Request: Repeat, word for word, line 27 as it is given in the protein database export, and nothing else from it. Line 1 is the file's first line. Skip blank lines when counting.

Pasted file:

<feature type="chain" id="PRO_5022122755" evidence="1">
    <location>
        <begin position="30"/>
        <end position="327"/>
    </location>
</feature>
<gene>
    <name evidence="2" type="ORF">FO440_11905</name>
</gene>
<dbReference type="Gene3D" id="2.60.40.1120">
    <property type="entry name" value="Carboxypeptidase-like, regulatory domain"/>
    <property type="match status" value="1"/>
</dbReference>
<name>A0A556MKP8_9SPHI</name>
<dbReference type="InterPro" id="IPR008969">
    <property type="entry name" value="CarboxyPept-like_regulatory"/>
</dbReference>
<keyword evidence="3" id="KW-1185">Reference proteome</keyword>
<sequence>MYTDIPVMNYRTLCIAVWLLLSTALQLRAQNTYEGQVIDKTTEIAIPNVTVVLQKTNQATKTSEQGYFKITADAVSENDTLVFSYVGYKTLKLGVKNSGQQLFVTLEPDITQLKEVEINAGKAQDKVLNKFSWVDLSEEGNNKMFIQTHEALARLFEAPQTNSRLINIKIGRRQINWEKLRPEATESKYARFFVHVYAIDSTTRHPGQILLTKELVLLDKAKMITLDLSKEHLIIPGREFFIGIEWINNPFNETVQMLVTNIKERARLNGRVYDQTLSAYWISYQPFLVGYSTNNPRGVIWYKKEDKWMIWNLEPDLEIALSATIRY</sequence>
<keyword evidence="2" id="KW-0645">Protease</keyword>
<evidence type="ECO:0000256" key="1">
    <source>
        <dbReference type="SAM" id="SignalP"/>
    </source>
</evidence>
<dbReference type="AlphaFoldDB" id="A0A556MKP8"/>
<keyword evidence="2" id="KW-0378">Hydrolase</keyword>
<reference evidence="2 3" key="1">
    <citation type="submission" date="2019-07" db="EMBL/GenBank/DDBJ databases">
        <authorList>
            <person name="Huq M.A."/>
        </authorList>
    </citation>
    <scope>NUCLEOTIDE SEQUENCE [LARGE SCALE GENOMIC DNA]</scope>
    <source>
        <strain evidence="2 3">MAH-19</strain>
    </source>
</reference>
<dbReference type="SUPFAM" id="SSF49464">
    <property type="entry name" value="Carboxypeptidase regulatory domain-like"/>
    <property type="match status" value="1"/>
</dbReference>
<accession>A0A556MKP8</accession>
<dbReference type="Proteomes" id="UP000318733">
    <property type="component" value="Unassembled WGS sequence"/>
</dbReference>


<keyword evidence="2" id="KW-0378">Hydrolase</keyword>